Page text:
Sensory, computational and cognitive components of human colour constancy.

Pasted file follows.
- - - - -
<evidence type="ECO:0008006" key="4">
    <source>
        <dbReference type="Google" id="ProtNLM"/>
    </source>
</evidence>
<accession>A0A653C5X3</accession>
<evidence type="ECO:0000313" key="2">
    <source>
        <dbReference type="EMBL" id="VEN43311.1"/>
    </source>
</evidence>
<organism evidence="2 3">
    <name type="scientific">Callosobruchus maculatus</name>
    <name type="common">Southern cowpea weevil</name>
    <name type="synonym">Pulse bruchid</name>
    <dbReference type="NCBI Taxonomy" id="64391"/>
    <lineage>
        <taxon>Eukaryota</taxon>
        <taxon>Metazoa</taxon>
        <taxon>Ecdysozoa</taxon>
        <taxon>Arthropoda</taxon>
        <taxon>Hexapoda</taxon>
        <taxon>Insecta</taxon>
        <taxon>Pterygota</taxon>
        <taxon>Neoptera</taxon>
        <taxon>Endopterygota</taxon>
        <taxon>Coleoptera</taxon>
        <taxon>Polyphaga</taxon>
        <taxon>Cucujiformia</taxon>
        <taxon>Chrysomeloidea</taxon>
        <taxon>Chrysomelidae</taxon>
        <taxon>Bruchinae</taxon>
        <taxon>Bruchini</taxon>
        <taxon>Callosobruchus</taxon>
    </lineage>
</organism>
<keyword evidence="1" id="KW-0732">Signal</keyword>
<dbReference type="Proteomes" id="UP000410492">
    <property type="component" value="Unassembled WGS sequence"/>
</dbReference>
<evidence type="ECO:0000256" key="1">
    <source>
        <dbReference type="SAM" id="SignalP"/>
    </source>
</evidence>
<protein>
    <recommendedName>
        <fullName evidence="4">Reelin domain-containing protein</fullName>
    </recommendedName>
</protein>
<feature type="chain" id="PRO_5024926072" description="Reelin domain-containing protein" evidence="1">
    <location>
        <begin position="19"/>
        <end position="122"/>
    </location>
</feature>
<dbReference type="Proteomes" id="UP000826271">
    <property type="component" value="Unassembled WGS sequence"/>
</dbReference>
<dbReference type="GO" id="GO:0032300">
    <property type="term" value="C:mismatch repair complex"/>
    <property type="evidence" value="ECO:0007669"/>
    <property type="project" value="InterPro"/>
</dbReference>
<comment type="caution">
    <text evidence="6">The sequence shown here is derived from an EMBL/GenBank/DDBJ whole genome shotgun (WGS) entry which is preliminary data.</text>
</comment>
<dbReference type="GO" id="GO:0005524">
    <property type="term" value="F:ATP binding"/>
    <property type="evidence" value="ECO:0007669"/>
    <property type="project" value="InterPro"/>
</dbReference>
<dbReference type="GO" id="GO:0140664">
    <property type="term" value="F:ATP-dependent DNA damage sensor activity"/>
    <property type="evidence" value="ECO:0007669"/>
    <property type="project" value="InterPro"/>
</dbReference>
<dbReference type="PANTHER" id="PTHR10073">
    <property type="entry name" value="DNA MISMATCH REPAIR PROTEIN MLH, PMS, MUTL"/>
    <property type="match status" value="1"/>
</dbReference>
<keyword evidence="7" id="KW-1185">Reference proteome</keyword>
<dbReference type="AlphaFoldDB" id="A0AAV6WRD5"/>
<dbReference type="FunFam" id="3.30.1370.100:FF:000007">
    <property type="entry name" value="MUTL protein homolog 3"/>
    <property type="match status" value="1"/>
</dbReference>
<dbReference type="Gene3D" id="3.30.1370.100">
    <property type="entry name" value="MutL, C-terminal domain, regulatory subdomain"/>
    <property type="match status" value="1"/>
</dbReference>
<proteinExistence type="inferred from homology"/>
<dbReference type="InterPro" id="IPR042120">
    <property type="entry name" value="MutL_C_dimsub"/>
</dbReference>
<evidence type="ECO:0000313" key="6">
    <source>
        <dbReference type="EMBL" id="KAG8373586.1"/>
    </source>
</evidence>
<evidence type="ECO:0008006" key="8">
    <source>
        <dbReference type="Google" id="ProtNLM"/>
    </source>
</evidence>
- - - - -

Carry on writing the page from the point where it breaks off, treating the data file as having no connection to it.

When the illumination on a scene changes, so do the visual signals elicited by that scene. In spite of these changes, the objects within a scene tend to remain constant in their apparent colour. We start this review by discussing the psychophysical procedures that have been used to quantify colour constancy. The transformation imposed on the visual signals by a change in illumination dictates what the visual system must 'undo' to achieve constancy. The problem is mathematically underdetermined, and can be solved only by exploiting regularities of the visual world. The last decade has seen a substantial increase in our knowledge of such regularities as technical advances have made it possible to make empirical measurements of large numbers of environmental scenes and illuminants. This review provides a taxonomy of models of human colour constancy based first on the assumptions they make about how the inverse transformation might be simplified, and second, on how the parameters of the inverse transformation might be set by elements of a complex scene. Candidate algorithms for human colour constancy are represented graphically and pictorially, and the availability and utility of an accurate estimate of the illuminant is discussed. Throughout this review, we consider both the information that is, in principle, available and empirical assessments of what information the visual system actually uses. In the final section we discuss where in our visual systems these computations might be implemented.